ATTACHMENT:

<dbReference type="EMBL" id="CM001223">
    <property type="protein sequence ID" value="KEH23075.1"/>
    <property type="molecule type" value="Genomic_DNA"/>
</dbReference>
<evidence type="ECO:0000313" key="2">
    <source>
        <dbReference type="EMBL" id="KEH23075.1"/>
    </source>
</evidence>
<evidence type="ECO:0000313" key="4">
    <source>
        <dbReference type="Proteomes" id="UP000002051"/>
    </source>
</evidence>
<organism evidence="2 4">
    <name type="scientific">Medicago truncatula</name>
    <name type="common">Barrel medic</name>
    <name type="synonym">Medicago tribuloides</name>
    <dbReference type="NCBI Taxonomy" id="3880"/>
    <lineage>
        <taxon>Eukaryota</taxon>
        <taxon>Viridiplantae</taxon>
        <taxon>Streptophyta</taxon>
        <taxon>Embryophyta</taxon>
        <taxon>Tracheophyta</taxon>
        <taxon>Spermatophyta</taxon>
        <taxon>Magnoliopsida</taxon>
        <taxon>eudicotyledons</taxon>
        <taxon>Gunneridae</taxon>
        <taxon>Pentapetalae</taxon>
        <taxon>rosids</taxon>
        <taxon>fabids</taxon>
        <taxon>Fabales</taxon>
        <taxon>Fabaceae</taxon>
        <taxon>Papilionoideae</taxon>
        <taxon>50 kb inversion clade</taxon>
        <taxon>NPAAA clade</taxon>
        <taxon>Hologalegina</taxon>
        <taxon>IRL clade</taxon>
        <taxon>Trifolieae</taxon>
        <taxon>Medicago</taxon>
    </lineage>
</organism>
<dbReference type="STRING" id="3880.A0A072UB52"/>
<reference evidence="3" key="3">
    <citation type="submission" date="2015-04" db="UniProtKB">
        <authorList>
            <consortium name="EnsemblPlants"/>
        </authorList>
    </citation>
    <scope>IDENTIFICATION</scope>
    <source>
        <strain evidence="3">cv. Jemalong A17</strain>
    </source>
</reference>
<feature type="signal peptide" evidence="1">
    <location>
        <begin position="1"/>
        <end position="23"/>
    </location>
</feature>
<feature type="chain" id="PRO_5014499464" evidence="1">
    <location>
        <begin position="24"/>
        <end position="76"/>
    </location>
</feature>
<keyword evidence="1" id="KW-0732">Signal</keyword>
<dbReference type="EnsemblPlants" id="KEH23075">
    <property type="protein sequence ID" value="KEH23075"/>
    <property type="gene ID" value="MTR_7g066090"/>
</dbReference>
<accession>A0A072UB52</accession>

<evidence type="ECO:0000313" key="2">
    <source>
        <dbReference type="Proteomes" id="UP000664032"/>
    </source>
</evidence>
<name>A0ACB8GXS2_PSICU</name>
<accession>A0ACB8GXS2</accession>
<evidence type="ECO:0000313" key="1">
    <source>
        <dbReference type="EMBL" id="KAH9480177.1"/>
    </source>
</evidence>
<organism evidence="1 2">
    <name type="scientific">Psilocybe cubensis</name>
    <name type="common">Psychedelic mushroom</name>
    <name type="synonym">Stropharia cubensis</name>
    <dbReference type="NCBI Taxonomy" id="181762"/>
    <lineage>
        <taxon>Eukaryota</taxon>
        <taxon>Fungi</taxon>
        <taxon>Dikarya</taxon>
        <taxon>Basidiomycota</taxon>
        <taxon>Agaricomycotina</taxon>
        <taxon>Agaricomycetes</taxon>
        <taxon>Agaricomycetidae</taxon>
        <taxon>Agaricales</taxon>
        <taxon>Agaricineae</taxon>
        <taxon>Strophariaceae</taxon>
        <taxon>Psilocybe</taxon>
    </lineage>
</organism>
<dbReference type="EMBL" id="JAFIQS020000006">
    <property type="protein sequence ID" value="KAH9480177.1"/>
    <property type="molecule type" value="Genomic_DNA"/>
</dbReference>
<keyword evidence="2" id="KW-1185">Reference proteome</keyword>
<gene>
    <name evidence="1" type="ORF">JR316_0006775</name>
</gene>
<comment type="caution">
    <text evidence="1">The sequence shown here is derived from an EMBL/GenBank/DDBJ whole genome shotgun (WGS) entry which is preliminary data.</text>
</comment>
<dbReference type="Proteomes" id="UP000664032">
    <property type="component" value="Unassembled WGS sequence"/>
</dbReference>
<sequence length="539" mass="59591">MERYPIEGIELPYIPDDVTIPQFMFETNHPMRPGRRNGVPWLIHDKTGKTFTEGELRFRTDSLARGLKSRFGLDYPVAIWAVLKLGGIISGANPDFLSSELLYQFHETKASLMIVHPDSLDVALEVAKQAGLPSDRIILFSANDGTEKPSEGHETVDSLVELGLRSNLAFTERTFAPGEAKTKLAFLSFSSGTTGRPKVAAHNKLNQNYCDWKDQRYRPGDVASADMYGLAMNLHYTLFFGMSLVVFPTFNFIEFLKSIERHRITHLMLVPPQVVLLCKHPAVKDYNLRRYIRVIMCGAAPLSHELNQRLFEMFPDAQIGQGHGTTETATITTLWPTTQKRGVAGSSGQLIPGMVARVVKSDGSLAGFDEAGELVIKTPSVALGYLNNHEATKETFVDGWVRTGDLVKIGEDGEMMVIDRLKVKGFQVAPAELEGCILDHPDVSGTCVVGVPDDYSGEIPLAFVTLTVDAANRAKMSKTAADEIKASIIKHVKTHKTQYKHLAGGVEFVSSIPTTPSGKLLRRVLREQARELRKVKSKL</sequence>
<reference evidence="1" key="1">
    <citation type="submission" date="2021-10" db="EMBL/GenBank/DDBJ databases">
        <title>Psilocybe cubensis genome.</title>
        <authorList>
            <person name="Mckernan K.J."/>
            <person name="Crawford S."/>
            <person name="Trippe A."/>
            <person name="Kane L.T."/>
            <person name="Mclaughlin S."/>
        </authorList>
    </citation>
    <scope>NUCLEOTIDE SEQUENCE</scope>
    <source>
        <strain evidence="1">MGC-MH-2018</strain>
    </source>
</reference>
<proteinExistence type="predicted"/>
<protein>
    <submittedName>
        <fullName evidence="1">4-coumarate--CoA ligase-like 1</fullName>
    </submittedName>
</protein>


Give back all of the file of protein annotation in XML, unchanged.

<dbReference type="EMBL" id="CM001223">
    <property type="protein sequence ID" value="KEH23075.1"/>
    <property type="molecule type" value="Genomic_DNA"/>
</dbReference>
<evidence type="ECO:0000313" key="2">
    <source>
        <dbReference type="EMBL" id="KEH23075.1"/>
    </source>
</evidence>
<evidence type="ECO:0000313" key="4">
    <source>
        <dbReference type="Proteomes" id="UP000002051"/>
    </source>
</evidence>
<organism evidence="2 4">
    <name type="scientific">Medicago truncatula</name>
    <name type="common">Barrel medic</name>
    <name type="synonym">Medicago tribuloides</name>
    <dbReference type="NCBI Taxonomy" id="3880"/>
    <lineage>
        <taxon>Eukaryota</taxon>
        <taxon>Viridiplantae</taxon>
        <taxon>Streptophyta</taxon>
        <taxon>Embryophyta</taxon>
        <taxon>Tracheophyta</taxon>
        <taxon>Spermatophyta</taxon>
        <taxon>Magnoliopsida</taxon>
        <taxon>eudicotyledons</taxon>
        <taxon>Gunneridae</taxon>
        <taxon>Pentapetalae</taxon>
        <taxon>rosids</taxon>
        <taxon>fabids</taxon>
        <taxon>Fabales</taxon>
        <taxon>Fabaceae</taxon>
        <taxon>Papilionoideae</taxon>
        <taxon>50 kb inversion clade</taxon>
        <taxon>NPAAA clade</taxon>
        <taxon>Hologalegina</taxon>
        <taxon>IRL clade</taxon>
        <taxon>Trifolieae</taxon>
        <taxon>Medicago</taxon>
    </lineage>
</organism>
<dbReference type="STRING" id="3880.A0A072UB52"/>
<reference evidence="3" key="3">
    <citation type="submission" date="2015-04" db="UniProtKB">
        <authorList>
            <consortium name="EnsemblPlants"/>
        </authorList>
    </citation>
    <scope>IDENTIFICATION</scope>
    <source>
        <strain evidence="3">cv. Jemalong A17</strain>
    </source>
</reference>
<feature type="signal peptide" evidence="1">
    <location>
        <begin position="1"/>
        <end position="23"/>
    </location>
</feature>
<feature type="chain" id="PRO_5014499464" evidence="1">
    <location>
        <begin position="24"/>
        <end position="76"/>
    </location>
</feature>
<keyword evidence="1" id="KW-0732">Signal</keyword>
<dbReference type="EnsemblPlants" id="KEH23075">
    <property type="protein sequence ID" value="KEH23075"/>
    <property type="gene ID" value="MTR_7g066090"/>
</dbReference>
<accession>A0A072UB52</accession>

<evidence type="ECO:0000313" key="2">
    <source>
        <dbReference type="Proteomes" id="UP000664032"/>
    </source>
</evidence>
<name>A0ACB8GXS2_PSICU</name>
<accession>A0ACB8GXS2</accession>
<evidence type="ECO:0000313" key="1">
    <source>
        <dbReference type="EMBL" id="KAH9480177.1"/>
    </source>
</evidence>
<organism evidence="1 2">
    <name type="scientific">Psilocybe cubensis</name>
    <name type="common">Psychedelic mushroom</name>
    <name type="synonym">Stropharia cubensis</name>
    <dbReference type="NCBI Taxonomy" id="181762"/>
    <lineage>
        <taxon>Eukaryota</taxon>
        <taxon>Fungi</taxon>
        <taxon>Dikarya</taxon>
        <taxon>Basidiomycota</taxon>
        <taxon>Agaricomycotina</taxon>
        <taxon>Agaricomycetes</taxon>
        <taxon>Agaricomycetidae</taxon>
        <taxon>Agaricales</taxon>
        <taxon>Agaricineae</taxon>
        <taxon>Strophariaceae</taxon>
        <taxon>Psilocybe</taxon>
    </lineage>
</organism>
<dbReference type="EMBL" id="JAFIQS020000006">
    <property type="protein sequence ID" value="KAH9480177.1"/>
    <property type="molecule type" value="Genomic_DNA"/>
</dbReference>
<keyword evidence="2" id="KW-1185">Reference proteome</keyword>
<gene>
    <name evidence="1" type="ORF">JR316_0006775</name>
</gene>
<comment type="caution">
    <text evidence="1">The sequence shown here is derived from an EMBL/GenBank/DDBJ whole genome shotgun (WGS) entry which is preliminary data.</text>
</comment>
<dbReference type="Proteomes" id="UP000664032">
    <property type="component" value="Unassembled WGS sequence"/>
</dbReference>
<sequence length="539" mass="59591">MERYPIEGIELPYIPDDVTIPQFMFETNHPMRPGRRNGVPWLIHDKTGKTFTEGELRFRTDSLARGLKSRFGLDYPVAIWAVLKLGGIISGANPDFLSSELLYQFHETKASLMIVHPDSLDVALEVAKQAGLPSDRIILFSANDGTEKPSEGHETVDSLVELGLRSNLAFTERTFAPGEAKTKLAFLSFSSGTTGRPKVAAHNKLNQNYCDWKDQRYRPGDVASADMYGLAMNLHYTLFFGMSLVVFPTFNFIEFLKSIERHRITHLMLVPPQVVLLCKHPAVKDYNLRRYIRVIMCGAAPLSHELNQRLFEMFPDAQIGQGHGTTETATITTLWPTTQKRGVAGSSGQLIPGMVARVVKSDGSLAGFDEAGELVIKTPSVALGYLNNHEATKETFVDGWVRTGDLVKIGEDGEMMVIDRLKVKGFQVAPAELEGCILDHPDVSGTCVVGVPDDYSGEIPLAFVTLTVDAANRAKMSKTAADEIKASIIKHVKTHKTQYKHLAGGVEFVSSIPTTPSGKLLRRVLREQARELRKVKSKL</sequence>
<reference evidence="1" key="1">
    <citation type="submission" date="2021-10" db="EMBL/GenBank/DDBJ databases">
        <title>Psilocybe cubensis genome.</title>
        <authorList>
            <person name="Mckernan K.J."/>
            <person name="Crawford S."/>
            <person name="Trippe A."/>
            <person name="Kane L.T."/>
            <person name="Mclaughlin S."/>
        </authorList>
    </citation>
    <scope>NUCLEOTIDE SEQUENCE</scope>
    <source>
        <strain evidence="1">MGC-MH-2018</strain>
    </source>
</reference>
<proteinExistence type="predicted"/>
<protein>
    <submittedName>
        <fullName evidence="1">4-coumarate--CoA ligase-like 1</fullName>
    </submittedName>
</protein>